LowEndBox - Cheap VPS, Hosting and Dedicated Server Deals

Twitterrific: Please Don't Ask for a Refund

Twitter ClicktivismLast week, Twitter turned off API access for many third-party apps without any explanation.  There was unofficial confirmation (if such a thing can exist) via a quoted internal Slack comment, but of course Elon Musk fired all of Twitter’s communication department and so there is no official voice on this.  The new policy has since been outed in a revised developer agreement.

This change broke many third-party apps.  The reason this was done?  Well, of course, there is no official reason given but it’s widely perceived as a way to make sure that every tweet has a Twitter-financing ad next to it.  Third party apps that have access to the raw data can let Twitter users interact with the site without ads (or with other ads), which makes Musk mad.  It shouldn’t, which is strange – read on.

In this case, you have apps and perhaps entire business built on API access.  Consider this: anyone can use the official Twitter app (or web site) for free, however people are willing to pay money to use an alternate UI.  That’s not just ad-blocking, which they could do with a number of third-party ad-blocking services, a Pi Hole, etc.

We might be tempted to conclude that third-party paid-for apps have thrived because Twitter’s UI was poor, and that may well be the case.  But it may simply be the reality that no UI is pleasant for everyone.  The most passionate Android, iOS, Windows, or macOS users can certainly name things about their chosen interface that they would change if they could.  Twitterrific and others identified a desire from users for something different and supplied it.

Unfortunately, Twitter believes it didn’t financially benefit when that happened – indeed, they feel they suffered, which is strange.  The business model is supposed to work like this: the data (tweets) has value, and if you want access you can either (1) use the officially provided Twitter interfaces and view ads, or (2) you can use the API, which has a fee depending on what (and how much) you’re doing.  So Twitter should financially benefit regardless.

This means that either Twitter’s API pricing is screwed up, or the benefit to showing ads is not entirely recouped in the API cost.  I think Twitter has decided that being able to tell advertisers they serve ads to X million people is more important than the revenue they get from selling API access.  This may well be true, but there are better ways to accomplish this, such as acquiring these third-party apps or requiring them to show ads.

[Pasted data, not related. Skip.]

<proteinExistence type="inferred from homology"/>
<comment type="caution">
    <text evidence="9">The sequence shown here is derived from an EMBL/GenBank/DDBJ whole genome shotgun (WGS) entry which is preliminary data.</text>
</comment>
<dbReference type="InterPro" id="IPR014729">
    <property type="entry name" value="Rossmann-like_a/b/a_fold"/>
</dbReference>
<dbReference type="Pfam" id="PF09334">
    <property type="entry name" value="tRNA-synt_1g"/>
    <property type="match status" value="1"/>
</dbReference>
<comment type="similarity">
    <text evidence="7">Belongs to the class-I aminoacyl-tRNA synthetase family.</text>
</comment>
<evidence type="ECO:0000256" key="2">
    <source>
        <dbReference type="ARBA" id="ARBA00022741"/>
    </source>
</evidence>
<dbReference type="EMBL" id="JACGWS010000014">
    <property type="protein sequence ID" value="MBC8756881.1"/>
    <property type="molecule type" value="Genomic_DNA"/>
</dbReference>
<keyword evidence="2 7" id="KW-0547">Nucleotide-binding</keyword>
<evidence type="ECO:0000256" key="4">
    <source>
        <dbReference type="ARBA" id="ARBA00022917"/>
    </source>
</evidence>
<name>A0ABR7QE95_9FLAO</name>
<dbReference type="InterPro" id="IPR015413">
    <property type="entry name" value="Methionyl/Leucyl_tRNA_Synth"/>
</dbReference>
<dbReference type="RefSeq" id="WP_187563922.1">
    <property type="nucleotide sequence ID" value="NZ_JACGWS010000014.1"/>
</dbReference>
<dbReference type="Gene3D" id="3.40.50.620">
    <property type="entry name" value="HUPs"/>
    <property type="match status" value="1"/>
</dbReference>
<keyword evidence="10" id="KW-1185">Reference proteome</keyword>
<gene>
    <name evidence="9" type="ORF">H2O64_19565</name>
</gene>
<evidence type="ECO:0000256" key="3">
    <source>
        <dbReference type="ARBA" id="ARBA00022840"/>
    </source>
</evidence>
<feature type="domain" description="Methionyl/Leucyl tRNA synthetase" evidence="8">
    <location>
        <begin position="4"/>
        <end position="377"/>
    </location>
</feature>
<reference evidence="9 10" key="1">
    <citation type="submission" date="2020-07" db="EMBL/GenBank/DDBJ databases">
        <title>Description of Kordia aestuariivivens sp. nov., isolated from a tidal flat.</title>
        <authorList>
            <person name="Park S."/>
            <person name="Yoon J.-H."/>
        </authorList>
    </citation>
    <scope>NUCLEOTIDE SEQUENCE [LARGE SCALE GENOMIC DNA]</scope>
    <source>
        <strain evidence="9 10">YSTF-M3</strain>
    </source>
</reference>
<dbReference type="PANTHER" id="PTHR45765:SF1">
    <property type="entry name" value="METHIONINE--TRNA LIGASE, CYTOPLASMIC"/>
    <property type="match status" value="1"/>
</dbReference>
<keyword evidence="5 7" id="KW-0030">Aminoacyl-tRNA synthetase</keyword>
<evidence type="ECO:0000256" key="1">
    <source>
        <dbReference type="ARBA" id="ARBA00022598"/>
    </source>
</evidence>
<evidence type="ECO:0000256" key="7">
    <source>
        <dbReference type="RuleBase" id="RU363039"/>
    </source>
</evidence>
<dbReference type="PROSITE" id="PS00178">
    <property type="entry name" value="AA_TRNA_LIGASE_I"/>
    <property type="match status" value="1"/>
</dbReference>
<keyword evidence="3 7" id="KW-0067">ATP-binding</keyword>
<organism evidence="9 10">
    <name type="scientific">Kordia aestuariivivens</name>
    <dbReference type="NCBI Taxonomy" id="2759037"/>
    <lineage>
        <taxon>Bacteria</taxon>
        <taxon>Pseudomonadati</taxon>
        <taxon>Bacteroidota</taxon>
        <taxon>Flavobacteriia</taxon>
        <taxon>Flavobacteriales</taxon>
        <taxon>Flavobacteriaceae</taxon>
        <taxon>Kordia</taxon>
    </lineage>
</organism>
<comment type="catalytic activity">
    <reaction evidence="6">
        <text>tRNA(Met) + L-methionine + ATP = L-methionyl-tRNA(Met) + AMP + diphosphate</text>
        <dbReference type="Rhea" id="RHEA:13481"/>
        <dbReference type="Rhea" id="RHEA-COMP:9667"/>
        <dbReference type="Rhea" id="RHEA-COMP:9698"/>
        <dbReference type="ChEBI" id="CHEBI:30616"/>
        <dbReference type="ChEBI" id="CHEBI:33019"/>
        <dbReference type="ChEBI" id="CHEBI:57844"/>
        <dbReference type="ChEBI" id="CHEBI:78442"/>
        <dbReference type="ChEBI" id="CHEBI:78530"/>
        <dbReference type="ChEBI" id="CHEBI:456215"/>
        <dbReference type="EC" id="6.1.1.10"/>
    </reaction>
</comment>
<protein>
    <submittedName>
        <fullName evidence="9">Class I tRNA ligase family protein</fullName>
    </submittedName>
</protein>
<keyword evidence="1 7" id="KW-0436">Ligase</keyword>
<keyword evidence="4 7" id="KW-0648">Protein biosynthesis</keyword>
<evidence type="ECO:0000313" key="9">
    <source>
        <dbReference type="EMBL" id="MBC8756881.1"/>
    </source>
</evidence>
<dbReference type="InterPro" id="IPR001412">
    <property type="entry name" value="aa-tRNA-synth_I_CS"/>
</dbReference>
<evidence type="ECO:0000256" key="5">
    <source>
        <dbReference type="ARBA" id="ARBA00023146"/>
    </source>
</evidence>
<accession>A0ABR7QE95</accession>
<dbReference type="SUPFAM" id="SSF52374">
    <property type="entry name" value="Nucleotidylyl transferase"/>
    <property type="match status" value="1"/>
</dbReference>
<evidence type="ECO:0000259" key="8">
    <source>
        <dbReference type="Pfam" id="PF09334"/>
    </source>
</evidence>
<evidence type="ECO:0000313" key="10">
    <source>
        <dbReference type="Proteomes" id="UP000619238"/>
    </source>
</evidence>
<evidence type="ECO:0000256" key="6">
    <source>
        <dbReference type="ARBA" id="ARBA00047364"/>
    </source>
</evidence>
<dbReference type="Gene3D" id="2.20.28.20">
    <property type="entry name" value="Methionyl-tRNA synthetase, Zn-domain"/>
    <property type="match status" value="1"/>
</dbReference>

But that’s not Musk’s way.  That would require reaching out to the community and collaborating with users…which sure doesn’t sound like Twitter 2.0.

The Twitterrific developers (Icon Factory) posted a plea:

Finally, if you were subscriber to Twitterrific for iOS, we would ask you to please consider not requesting a refund from Apple. The loss of ongoing, recurring revenue from Twitterrific is already going to hurt our business significantly, and any refunds will come directly out of our pockets – not Twitter’s and not Apple’s. To put it simply, thousands of refunds would be devastating to a small company like ours.

On the one hand, sure, you’re a consumer who purchased a product and now it doesn’t work and you’re entitled and yadda yadda.  But c’mon, it’s $2.99 and if you’re part of the global elite whose day partially consists of look at social media on your smartphone…maybe you shrug, flip Elon off, and get on with your life.

Like, you know, finding a new social media network.




  1. RuhNet:

    It’s fascinating to me the weird disdain from people that Elon Musk gets for making effort to turn a floundering trash-heap house-of-cards company into something else that is profitable for himself and his investors. Now, what he is actually turning Twitter into is of course largely yet to be seen, but the undertoned (or in many cases blatant) expression of entitlement and emotional ownership that many people express when analyzing his methods is, well, absurd. I mean, the guy spent his _own_ money, and the money of his investors, who clearly had and have faith in his ability to make [overall] good decisions, to buy the company outright. So yeah, he and his team make changes that affect other people and businesses (both negatively and positively)—as does ANY company. In this case of API access, if I or my company used Twitter’s API, yeah I’d be disgruntled, especially if I was using the API to make money for free (which could be justifiably called being a parasite). But, that’s the risk that is taken when using a service which is not guaranteed to be there with contracts, etc. Any business worth it’s salt and with a smidgen of forethought and intelligence would have recognized this as a risk when building their app to begin with, long before Musk took over Twitter. Oh well…

    January 20, 2023 @ 3:19 pm | Reply
  2. gord:

    That profile pic of Musk reminds me of Frankie Howerd. Twitter not !!!

    January 20, 2023 @ 7:31 pm | Reply

Leave a Reply

Some notes on commenting on LowEndBox:

  • Do not use LowEndBox for support issues. Go to your hosting provider and issue a ticket there. Coming here saying "my VPS is down, what do I do?!" will only have your comments removed.
  • Akismet is used for spam detection. Some comments may be held temporarily for manual approval.
  • Use <pre>...</pre> to quote the output from your terminal/console, or consider using a pastebin service.

Your email address will not be published. Required fields are marked *